This past weekend, I had the pleasure of playing in and attending the 9th annual Denver Post Underground Music Showcase where I saw perhaps one of the most earth-shattering performances of my career as a music geek and lover: Kingdom of Magic. Kingdom is about the most powerful power trio I’ve heard in years – a tour-de-force of spectacular metal riffs. It’s the kind of band that puts five pound weights into your fists and tells you to have at it, no apologies, no excuses. This is only significant to my review of Megafaun’s newest record, Gather, Form & Fly, in that previous to attending the day’s festivities which were capped off by Kingdom’s blistering set, I was indulging in Harvey Milk’s latest offering. It occurred to me during Kingdom’s performance that since Led Zeppelin, through the likes of Nirvana, Harvey Milk and now countless others, “hard rock” as we know it has its’ own unique, formulaic style in place: heavy, unison lines between a bass and treble guitar voice, often delivered in harmonious parallel 4ths and 5ths, and doubly-accented by the bass and snare drum nearly note-for-note. Though Kingdom’s take on this basic formula was appropriately modernized for today’s metal fanatic, the idea is there: no matter what, there will always be a place for hard rock in popular music culture, and we will always be able to recognize it when we hear it. It’s a good thing.

The point is this: “revolutionary” is something we critics look for almost too often in new music. If it doesn’t break all the rules, it doesn’t cut it. Bullshit, right? It’s just an excuse to get bored with the stuff that’s surrounding us every day, and to ignore major progress in musical areas with which we were once comfortable. Concepts of a “style” or “genre” are not outdated – they are building blocks – reference points from which to expand the language with new colloquialisms, quirks, and accents. Case in point – Americana, meet Megafuan. Here’s a band that farms the fertile grounds of America’s folk music heritage for most (if not all) its inspiration. The music is light, predominantly major in key, employs plenty of banjo and acoustic guitar. There are call and response forms here, soft and gentle balladry, swinging, foot-stomping hootenannies, plenty of “blue” notes, beautiful vocal harmonies and raucous unison whoops/hollers alike. Where the band has previously stretched the possibilities of these more traditional tricks of the trade (see 2008’s Bury the Square), they continue to do so again here, however more tactfully and successfully. Computer programming is allowed to glaze a song’s ending in a hazy fuzz or mellow drone, rather than dominate the track – a trap Megafaun has previously fallen into. “Darkest Hour” flips this recipe on its head, opening with sampled drips and drops and wooden percussion evoking a sense of nature mixed with electronics and distant vocals that sound sampled, warping everything awkwardly into a tornado of noise before morphing the mix gracefully into a semblance of structure: the last minute or so is the actual “song.” Either way, Gather beckons a welcome pecking order of song first, experiment second. There’s also some nice arranging to boot, which nicely fills out the band’s sound – strings, horns, even help from a female vocalist, making the trio into more of a family sound.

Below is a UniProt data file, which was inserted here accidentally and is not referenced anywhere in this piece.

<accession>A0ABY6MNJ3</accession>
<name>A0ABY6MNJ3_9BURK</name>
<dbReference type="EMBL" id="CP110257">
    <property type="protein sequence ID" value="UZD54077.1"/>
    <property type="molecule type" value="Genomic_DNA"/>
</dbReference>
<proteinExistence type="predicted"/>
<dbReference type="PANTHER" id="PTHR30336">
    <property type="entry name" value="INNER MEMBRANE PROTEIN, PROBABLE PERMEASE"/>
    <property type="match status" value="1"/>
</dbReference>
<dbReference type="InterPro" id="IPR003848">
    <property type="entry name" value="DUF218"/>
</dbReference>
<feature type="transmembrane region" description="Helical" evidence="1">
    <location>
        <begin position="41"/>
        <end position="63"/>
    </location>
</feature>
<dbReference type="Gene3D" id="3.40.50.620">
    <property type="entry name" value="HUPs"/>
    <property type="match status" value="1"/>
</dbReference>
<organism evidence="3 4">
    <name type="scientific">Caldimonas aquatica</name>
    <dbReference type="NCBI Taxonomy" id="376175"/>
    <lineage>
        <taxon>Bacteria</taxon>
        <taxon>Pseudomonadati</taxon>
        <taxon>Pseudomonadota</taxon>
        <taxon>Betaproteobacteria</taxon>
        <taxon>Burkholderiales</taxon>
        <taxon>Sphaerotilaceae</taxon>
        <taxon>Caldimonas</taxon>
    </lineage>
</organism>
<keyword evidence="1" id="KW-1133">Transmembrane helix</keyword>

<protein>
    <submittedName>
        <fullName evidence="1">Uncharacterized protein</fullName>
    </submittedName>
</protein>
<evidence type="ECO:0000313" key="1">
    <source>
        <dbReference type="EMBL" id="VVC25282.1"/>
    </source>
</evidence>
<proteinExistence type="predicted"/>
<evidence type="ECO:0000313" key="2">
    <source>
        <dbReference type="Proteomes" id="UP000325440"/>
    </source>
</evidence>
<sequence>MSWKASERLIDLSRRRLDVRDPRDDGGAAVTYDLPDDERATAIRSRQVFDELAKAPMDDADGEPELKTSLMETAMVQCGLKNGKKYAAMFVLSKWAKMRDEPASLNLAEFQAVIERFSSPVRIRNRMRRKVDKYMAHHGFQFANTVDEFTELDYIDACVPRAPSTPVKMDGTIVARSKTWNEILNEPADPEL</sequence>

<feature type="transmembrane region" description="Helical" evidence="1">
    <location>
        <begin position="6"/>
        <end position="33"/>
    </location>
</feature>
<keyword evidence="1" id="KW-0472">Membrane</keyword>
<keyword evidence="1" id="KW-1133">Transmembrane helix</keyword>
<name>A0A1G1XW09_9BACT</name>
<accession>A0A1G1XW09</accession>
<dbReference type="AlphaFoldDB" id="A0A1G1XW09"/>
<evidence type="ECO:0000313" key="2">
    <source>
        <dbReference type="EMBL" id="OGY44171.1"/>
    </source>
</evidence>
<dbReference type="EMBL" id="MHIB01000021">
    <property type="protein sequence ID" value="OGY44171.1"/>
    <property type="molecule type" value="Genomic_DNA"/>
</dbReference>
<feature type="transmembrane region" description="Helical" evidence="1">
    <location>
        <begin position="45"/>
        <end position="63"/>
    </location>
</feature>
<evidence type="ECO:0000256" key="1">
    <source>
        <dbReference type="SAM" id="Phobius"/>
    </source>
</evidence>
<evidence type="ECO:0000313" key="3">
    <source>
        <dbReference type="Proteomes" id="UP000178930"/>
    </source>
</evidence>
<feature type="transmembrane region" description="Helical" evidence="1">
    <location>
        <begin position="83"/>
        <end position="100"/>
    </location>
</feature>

Although Gather, Form & Fly is easily the best Megafaun release to date, it still only scratches the surface of what these guys are capable of live. The drums on the album come off as interesting clitter-clatter, what with the woodblocks and bells peppered into the afro-couban and zydeco-inspired grooves – but live they seem so much more profesh: calculated and rehearsed, tight as a drum (so to speak) and blasting with the energy of Elvin Jones. In a word: awesome – something missing in the recording. It’s also a sight to see the trio harmonize together live, going unplugged more than once to dramatize the intimacy of some of the more touching numbers. I was fortunate enough to catch their set at the UMS this past weekend in addition to Kingdom of Magic. Whether it’s metal or folk – these styles or genres still exist and are going strong. With a little ingenuity and musicianship, these forms aren’t merely means to an end – they’re means to an infinity. It’s a path Megafaun is faithfully plotting out, hopefully for many records to come.

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